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Godmother: The Secret Cinderella Story Paperback – March 3, 2009


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Product Details

  • Paperback: 279 pages
  • Publisher: Broadway Books; 1 Original edition (March 3, 2009)
  • Language: English
  • ISBN-10: 0307407993
  • ISBN-13: 978-0307407993
  • Product Dimensions: 5.2 x 0.6 x 8 inches
  • Shipping Weight: 7.2 ounces (View shipping rates and policies)
  • Average Customer Review: 4.0 out of 5 stars  See all reviews (108 customer reviews)
  • Amazon Best Sellers Rank: #789,447 in Books (See Top 100 in Books)

Editorial Reviews

From Publishers Weekly

This retelling of Cinderella follows the oft ignored character of the fairy godmother, who may or may not be a mentally ill New Yorker. Lil, as this godmother is known, is now living in New York City, broke and employed at a bookstore, years after being exiled from the kingdom of fairies for betraying her charge. Condemned to live as an old woman, her wings bound to her back as penance, Lil is overcome by longing for what she has lost, slipping in her recollections of her idyllic past into the harsh present. When she meets Veronica, a young woman perpetually dogged with man problems, Lil sees an opportunity to redeem herself. But as the narrative progresses, cracks in Lil's story (and psyche) emerge. Needless to say, readers expecting magical carriages and glass slippers will be surprised by the novel's morose tone, and though the surprise conclusion doesn't quite work, Turgeon's takes on nostalgia and regret are surprisingly clear-eyed given her narrator's unbalance. (Mar.)
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From Booklist

In a decidedly different take on Cinderella, Turgeon limns the travails of Lil, the fairy godmother chosen to ensure that, because she is fated to marry the prince, Cinderella gets to the ball. Lil, however, lets herself feel human emotions, falls in love with the prince, and goes to the ball in Cinderella’s place. The fairy elders banish her to the human world, where she lives, wings furled and bound behind her back, as an old woman working in a tiny Manhattan rare-book store. This take on the tale unfolds in alternating first-person accounts, one of Lil in the past, the other of Lil in the present, yearning to rejoin her sister and friends in the fairy world and finding a way to redeem herself when she meets Veronica, a vibrant young woman, and realizes that by finding a soul mate for Veronica, she could make up for that night so long ago. Lil is complex and appealing, and vivid imagery and lyrical writing give shape to a charmer with a very satisfying, enigmatic ending. --Sally Estes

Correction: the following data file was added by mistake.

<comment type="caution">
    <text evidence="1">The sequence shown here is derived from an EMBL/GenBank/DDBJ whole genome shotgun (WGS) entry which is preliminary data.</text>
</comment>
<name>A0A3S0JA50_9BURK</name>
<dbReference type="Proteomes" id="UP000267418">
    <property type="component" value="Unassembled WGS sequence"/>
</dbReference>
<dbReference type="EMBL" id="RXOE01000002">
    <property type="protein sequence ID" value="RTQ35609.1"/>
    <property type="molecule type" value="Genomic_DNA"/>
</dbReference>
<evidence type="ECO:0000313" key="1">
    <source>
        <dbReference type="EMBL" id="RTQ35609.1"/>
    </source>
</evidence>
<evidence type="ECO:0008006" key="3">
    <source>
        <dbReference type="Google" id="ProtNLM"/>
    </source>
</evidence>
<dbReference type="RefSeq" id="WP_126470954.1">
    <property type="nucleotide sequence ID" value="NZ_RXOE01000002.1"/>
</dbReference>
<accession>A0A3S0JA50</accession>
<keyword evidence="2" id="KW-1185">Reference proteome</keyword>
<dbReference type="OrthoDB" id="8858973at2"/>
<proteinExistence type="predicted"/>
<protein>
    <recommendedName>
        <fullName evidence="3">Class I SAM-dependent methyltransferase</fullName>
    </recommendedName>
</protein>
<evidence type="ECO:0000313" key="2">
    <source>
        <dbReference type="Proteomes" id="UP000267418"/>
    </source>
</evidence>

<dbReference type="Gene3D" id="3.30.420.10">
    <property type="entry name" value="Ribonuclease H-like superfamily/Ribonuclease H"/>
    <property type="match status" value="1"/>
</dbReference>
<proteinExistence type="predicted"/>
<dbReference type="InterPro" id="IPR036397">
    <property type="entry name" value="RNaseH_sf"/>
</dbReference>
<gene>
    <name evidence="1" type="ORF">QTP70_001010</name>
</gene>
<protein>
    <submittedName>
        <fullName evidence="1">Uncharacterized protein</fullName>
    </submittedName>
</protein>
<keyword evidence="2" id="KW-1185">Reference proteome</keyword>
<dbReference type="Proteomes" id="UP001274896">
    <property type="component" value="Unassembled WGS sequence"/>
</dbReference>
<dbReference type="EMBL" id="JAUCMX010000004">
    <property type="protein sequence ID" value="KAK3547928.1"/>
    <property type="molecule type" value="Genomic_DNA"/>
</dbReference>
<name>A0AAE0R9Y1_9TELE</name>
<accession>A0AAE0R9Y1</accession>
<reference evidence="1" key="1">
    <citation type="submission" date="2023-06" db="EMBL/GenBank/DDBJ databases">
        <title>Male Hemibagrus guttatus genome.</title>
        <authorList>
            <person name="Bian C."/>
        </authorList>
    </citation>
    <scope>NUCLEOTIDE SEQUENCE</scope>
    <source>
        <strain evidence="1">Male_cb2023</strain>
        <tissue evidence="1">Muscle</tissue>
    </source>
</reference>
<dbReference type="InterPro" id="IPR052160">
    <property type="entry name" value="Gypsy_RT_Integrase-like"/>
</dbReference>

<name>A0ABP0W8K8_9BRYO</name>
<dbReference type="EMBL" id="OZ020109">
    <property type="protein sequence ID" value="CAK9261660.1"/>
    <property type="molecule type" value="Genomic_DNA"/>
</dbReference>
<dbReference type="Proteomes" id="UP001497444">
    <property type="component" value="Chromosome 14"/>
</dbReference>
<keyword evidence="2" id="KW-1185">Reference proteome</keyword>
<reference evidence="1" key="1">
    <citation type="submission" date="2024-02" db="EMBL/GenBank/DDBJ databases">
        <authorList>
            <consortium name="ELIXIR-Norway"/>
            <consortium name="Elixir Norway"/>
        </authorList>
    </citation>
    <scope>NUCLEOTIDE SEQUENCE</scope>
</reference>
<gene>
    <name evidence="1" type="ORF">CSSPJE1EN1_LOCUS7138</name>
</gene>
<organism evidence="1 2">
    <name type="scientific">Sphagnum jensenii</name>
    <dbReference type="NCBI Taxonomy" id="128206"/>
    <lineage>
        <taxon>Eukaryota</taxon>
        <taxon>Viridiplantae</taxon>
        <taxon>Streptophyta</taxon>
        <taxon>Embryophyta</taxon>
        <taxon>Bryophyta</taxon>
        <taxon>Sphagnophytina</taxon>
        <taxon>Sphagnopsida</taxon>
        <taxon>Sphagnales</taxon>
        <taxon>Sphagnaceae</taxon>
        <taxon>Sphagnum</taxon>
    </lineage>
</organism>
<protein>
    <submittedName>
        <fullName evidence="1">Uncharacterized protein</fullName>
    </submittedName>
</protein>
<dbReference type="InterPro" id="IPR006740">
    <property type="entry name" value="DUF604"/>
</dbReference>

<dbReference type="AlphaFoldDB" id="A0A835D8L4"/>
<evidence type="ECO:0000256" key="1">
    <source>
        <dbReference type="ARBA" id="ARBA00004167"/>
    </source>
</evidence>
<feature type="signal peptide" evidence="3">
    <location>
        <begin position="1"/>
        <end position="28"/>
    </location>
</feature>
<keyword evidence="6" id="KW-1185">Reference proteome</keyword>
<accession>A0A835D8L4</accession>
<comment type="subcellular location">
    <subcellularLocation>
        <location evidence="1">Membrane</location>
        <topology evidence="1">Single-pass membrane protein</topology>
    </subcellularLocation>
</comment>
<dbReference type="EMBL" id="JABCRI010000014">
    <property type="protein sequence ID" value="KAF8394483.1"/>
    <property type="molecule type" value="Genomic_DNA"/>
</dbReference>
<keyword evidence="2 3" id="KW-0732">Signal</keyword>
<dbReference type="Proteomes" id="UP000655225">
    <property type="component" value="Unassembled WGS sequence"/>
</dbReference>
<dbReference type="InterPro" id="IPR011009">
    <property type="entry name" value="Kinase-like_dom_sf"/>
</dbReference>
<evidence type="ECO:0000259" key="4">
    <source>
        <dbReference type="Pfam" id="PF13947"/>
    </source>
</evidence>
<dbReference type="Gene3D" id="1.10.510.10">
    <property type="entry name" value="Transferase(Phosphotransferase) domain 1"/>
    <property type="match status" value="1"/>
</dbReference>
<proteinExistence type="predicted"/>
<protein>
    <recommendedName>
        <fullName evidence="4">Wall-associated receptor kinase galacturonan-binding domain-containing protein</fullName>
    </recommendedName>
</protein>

More About the Author

Carolyn Turgeon is the author of five novels: Rain Village; Godmother: The Secret Cinderella Story; Mermaid, which is currently being developed for film by Sony Pictures; The Next Full Moon, her first children's book; and The Fairest of Them All. She's also the editor of Mermaids, a special issue of Faerie Magazine coming out in December 2013. Visit her online at carolynturgeon.com and read her mermaid blog at iamamermaid.com/.

Customer Reviews

The twists and turns kept me reading along until the end.
David Stapleton
Her story glitters with fairy tale magic and the power of exquisite language.
B. Lynn Goodwin
I felt that there was too much text for too little story.
Snow White

Most Helpful Customer Reviews

11 of 11 people found the following review helpful By J. Arena TOP 500 REVIEWERVINE VOICE on September 7, 2009
Format: Paperback
The cover of this book and suggestion of a Cinderella story will lure you in to a false expectation of a romantic fantasy with Disneyesque qualities. No spoilers here, but if that is what you are looking for, you'd do well to look elsewhere. Perhaps it's my own fault for not researching further into what I was reading, but I was immediately taken by the quality of this author's writing style. I kept turning every page, and my own false hopes for a happy ending were dashed.

However, for what it is, Godmother: The Secret Cinderella Story is a novel well-worth your time and interest. Brava, Carolyn Turgeon!
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11 of 12 people found the following review helpful By Mrs. Baumann VINE VOICE on July 16, 2009
Format: Paperback
Plot Summary: The fairy Lil failed in her duty to get Cinderella to the ball, so the elders banished her to earth in the body of an old woman. The only trace of Lil's former glory is a pair of snow-white wings that she straps down with an Ace bandage. She lives in a tiny, broken down apartment in NYC, and works at a used bookstore owned by an absent-minded wealthy guy. When a vibrant young hair stylist comes in to sell some books, Lil sees a cosmic opportunity to make things right, and play matchmaker between Veronica and her boss, George. Lil is convinced that if this couple finds love at the charity ball, then she'll be allowed to return to her fairy home.